New nurses on night and OT shifts face higher injury risk

Fatigue puts new licensed nurses at risk, Witkoski Stimpfel says.
Fatigue puts new licensed nurses at risk, Witkoski Stimpfel says.

Newly licensed nurses who work overtime and night shifts have an increased risk of occupational injuries, a new study has found. 

Investigators looked at data from hospital nurses who had passed their state licensure exam six to 18 months earlier. Results showed that 79% of new nurses regularly worked 12-hour shifts. Forty-four percent and 61% worked nights or overtime, respectively, on a weekly basis.

The two most common injuries associated with working overtime and night shifts were needle sticks and sprain or strain injuries, researchers found. The risk of needle sticks increased by 32% for nurses who worked overtime. For new nurses who regularly worked night shifts, the risk of sprains and strains increased 16%.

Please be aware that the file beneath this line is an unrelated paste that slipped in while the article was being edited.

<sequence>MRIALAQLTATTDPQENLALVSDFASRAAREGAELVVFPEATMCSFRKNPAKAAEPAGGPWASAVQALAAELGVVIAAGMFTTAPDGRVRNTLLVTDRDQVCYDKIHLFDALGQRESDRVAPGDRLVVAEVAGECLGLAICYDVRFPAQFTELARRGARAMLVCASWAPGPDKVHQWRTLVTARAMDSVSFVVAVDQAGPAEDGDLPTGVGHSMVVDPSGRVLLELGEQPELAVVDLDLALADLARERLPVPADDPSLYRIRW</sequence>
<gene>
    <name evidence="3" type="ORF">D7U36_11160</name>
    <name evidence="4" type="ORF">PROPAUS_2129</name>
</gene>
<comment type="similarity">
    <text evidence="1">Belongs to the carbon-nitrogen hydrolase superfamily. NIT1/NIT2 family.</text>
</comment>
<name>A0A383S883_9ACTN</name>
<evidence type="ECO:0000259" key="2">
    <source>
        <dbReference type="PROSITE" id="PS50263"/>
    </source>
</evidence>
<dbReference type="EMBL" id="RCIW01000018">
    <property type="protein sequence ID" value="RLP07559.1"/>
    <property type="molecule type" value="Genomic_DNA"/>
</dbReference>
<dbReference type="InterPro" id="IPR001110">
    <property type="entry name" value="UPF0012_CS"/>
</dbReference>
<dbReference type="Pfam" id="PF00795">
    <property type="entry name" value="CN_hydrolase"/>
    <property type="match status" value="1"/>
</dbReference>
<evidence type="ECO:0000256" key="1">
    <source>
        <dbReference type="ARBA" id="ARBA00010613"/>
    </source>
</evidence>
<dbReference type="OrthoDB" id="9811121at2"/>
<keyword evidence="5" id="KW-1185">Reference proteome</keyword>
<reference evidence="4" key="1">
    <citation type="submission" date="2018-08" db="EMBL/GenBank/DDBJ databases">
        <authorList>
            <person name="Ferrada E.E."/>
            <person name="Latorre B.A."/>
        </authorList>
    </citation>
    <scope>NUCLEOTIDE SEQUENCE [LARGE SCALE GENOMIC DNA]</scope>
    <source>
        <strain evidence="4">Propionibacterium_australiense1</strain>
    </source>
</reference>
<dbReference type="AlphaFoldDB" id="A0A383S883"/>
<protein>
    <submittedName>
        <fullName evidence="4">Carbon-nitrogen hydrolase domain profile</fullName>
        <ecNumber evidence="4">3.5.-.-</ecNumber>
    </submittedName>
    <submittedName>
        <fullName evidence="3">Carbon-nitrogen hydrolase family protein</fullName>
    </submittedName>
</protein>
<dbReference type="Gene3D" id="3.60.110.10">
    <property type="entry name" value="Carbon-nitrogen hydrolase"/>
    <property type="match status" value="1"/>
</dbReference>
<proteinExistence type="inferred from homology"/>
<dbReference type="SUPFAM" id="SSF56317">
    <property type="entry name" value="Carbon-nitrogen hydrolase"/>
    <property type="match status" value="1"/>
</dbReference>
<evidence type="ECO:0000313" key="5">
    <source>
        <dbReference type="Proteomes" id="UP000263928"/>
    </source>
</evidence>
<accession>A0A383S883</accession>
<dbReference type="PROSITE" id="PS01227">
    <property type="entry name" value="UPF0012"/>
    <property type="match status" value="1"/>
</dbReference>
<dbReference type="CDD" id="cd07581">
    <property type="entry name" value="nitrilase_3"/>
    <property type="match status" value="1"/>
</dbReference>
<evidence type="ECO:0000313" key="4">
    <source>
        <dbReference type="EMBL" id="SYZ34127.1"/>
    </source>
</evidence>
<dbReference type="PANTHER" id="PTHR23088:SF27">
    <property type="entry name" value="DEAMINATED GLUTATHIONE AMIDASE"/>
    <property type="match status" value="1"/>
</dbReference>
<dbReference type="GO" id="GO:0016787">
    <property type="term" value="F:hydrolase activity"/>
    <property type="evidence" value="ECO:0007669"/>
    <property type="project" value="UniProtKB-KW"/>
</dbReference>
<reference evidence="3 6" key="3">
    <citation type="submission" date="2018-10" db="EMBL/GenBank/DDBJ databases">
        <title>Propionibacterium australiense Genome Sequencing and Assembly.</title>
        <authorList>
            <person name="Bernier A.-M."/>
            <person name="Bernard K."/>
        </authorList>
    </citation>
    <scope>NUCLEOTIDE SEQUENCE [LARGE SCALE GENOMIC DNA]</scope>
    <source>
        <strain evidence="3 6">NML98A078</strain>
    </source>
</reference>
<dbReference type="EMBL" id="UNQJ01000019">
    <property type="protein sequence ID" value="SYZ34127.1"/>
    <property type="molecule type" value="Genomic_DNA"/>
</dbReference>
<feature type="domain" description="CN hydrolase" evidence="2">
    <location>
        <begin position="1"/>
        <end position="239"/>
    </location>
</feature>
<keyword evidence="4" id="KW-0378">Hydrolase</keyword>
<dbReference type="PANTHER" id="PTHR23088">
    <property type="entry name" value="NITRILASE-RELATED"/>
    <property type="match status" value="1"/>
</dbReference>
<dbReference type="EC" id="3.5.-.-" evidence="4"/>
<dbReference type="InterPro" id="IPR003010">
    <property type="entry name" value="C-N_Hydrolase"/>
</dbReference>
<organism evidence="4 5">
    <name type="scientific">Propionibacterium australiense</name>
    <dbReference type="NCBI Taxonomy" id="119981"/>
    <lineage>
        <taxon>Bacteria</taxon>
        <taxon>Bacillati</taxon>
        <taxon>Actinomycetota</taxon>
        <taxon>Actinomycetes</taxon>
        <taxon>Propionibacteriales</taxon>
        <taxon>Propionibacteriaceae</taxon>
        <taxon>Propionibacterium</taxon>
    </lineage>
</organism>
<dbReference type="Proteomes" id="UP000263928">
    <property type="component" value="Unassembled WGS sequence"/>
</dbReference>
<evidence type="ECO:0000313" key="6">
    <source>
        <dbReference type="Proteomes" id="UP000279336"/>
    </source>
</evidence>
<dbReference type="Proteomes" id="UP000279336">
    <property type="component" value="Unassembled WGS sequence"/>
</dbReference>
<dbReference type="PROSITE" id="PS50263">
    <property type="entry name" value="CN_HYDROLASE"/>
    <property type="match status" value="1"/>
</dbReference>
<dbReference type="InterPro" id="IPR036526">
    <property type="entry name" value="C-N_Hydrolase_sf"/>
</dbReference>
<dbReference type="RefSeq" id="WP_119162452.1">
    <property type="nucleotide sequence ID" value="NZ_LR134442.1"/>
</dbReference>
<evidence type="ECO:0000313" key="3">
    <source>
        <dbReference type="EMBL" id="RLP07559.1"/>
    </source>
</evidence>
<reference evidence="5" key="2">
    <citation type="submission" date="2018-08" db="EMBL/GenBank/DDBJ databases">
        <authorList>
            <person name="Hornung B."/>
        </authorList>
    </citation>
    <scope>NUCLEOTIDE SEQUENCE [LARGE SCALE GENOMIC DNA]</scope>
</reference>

The study's authors say fatigue is a driving factor in the increased injury risk.

“The circadian mismatch of working nights and having fewer nurses to help assist with turning, transferring and lifting patients may be contributing to this risk,” lead researcher Amy Witkoski Stimpfel, Ph.D., RN, of New York University's College of Nursing told
McKnight's.

Facilities could benefit from protecting newer nurses from excessive overtime or exclusive night shifts as they transition to their new role, Witkoski Stimpfel said.

The study was published in the International Journal of Nursing Studies